One of the features I quite missed when I first moved from Komodo to Textmate as my main editor was autocompletion. Although I didn't use it very much, it was occasionally useful to be reminded of the methods available on a class, without having to look up the documentation or open the source module.

Now I've moved to vim, which has its own version of autocomplete: omnicompletion. This is activated by pressing Ctrl-X Ctrl-O in insert mode after typing the name of a class or instance, and displays a nice drop-down menu with all the available members of that object. The Python plugins which come with vim allow this function to not only complete items from the standard library, but also to parse your own files which are open in the editor, reading the modules you import and adding those elements to the completion dictionaries.

However, this wasn't working for me in my Django projects. After a lot of investigation, I found that this was down to three issues.

The first two of these related to the fact that I was working within a virtualenv. Despite the fact that I was starting MacVim after activating the virtual environment, the specific site-packages directory was not being added to the path and it was defaulting to the system-wide one, which on my system doesn't contain any of the packages I was using. The solution to this is to use the script which is provided with virtualenv to activate it within another process - it's intended for use with mod_wsgi, but works just as well here. You can run it from the vim command line, using python to tell vim that the following commands are in Python. (Note that the Python interpreter is actually persistent, so you can import modules or define variables in one command and they are still available in subsequent ones.)

:python activate_this = '/path/to/virtualenv/bin/'
:python execfile(activate_this, dict(__file__=activate_this))

This sets up the paths properly, but it was still not working. After a lot of investigation, I finally realised that this was because vim uses its own built-in Python interpreter, which is version 2.5, while my Snow Leopard machine was using 2.6. The confusion arose because doing this:

:python import sys; print sys.executable

does return the path to my virtualenv's version of Python. To make it even worse, this:

:python print sys.version

returned 2.5.2, when the executable printed in the previous command was actually Python 2.6.1! I can't explain that bit of weirdness, and would be interested to hear in the comments if anyone else can, but the fact that vim was clearly using a 2.5 Python did at least explain why it wasn't picking up the local packages which were installed in the virtualenv's lib/python2.6/site-packages directory.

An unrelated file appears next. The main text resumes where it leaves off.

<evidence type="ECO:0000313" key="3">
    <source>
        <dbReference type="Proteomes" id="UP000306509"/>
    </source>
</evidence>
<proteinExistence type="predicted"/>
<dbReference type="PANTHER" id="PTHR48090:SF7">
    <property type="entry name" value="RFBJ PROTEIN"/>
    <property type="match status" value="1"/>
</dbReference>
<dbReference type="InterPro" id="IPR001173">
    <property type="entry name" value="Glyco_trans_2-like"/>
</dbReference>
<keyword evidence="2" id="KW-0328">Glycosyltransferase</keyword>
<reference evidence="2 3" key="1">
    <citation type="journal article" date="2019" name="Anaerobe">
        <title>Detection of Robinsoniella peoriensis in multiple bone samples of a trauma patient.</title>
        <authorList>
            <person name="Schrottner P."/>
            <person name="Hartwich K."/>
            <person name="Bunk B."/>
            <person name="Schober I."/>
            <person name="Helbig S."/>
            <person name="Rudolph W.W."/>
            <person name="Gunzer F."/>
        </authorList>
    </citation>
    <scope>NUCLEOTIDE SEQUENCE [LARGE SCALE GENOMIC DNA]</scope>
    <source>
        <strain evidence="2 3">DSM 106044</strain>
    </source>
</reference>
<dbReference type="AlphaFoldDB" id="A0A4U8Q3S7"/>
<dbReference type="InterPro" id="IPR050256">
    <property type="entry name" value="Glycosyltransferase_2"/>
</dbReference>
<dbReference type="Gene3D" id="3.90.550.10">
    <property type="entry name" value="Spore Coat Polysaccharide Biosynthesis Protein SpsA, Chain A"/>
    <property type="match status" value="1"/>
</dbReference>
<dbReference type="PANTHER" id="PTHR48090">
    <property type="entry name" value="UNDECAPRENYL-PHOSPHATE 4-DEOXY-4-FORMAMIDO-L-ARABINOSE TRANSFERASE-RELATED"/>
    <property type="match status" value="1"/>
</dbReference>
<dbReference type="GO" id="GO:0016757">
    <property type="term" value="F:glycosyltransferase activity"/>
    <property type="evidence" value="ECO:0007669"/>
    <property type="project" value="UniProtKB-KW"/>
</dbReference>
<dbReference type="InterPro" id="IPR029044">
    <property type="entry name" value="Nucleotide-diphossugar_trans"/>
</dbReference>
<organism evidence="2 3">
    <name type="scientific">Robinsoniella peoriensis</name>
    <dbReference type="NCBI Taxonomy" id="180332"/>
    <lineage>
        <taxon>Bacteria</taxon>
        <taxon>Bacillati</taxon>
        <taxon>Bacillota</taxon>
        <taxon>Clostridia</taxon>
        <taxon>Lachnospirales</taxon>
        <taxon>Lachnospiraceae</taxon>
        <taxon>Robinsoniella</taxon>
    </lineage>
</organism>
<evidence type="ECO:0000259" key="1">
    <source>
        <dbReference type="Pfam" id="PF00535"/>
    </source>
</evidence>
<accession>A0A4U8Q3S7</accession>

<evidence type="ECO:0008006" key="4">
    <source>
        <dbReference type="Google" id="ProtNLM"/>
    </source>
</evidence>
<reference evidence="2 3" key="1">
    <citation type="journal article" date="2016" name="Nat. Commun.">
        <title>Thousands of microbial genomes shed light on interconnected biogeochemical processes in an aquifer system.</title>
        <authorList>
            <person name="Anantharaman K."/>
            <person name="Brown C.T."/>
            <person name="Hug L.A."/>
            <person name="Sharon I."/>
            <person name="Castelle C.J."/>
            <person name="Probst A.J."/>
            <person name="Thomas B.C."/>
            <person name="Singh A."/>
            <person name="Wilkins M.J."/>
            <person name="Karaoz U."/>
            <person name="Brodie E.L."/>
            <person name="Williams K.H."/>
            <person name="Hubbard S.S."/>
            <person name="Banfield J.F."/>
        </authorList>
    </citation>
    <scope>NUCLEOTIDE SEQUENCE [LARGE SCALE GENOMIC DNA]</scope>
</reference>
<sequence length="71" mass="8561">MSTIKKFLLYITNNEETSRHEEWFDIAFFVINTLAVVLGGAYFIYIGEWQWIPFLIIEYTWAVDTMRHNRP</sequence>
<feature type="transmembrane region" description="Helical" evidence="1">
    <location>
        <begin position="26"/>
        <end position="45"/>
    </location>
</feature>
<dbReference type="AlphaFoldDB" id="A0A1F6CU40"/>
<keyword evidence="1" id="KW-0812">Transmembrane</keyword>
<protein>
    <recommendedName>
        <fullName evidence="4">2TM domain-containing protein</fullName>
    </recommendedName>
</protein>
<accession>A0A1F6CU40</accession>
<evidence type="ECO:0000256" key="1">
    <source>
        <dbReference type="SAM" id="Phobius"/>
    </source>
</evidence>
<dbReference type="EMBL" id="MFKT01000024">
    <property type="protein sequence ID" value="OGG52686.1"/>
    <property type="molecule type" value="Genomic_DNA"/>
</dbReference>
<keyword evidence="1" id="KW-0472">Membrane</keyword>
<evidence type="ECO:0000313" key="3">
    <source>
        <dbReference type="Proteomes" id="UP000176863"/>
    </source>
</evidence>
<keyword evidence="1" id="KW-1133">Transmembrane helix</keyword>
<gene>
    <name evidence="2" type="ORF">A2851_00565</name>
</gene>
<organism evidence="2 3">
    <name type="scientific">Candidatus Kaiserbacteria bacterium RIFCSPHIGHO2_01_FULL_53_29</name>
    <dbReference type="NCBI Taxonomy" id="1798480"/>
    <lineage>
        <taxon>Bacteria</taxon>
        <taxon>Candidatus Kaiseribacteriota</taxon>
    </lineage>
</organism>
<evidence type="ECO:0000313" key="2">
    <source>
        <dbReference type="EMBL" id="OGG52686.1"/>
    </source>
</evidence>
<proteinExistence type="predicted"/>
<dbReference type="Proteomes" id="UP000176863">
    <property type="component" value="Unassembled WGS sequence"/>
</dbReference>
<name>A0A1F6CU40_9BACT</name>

The version of Python included is decided at compile time, and the pre-built versions of MacVim are actually compiled against Python 2.5, so to make it work with the 2.6 directories I had to build my own binaries. Luckily this is very easy.

The third and final piece of the puzzle was Django-specific. Anything that uses a Django model, or indeed imports anything that references django.db, needs a settings module. Normally when running from this is set automatically, but obviously that doesn't work within vim. So you just need to set the DJANGO_SETTINGS_MODULE environment variable, which again can be done from the vim command line:

:let $DJANGO_SETTINGS_MODULE='mysite.settings'

With all that in place, plus some further Python path manipulation to ensure it found all my project's code, I was now able to complete code within Django projects.

There's some work to be done to automate this. At the moment, I've put all the above commands into a .vimrc file at the base of the virtual env, and added some code to my main ~/.vimrc to load it based on the value of the VIRTUAL_ENV environment variable (which is set by bin/activate):

if filereadable($VIRTUAL_ENV . '/.vimrc')
    source $VIRTUAL_ENV/.vimrc

This probably isn't ideal, as it involves remembering to create that file with all its specific hard-coded paths each time I set up a new virtualenv. On the other hand, trying to do something more automatic will be difficult, as my settings files are not always in a predictable location - eg for work they are often under projectname.configs.development.settings - so maybe this is the best I can do.


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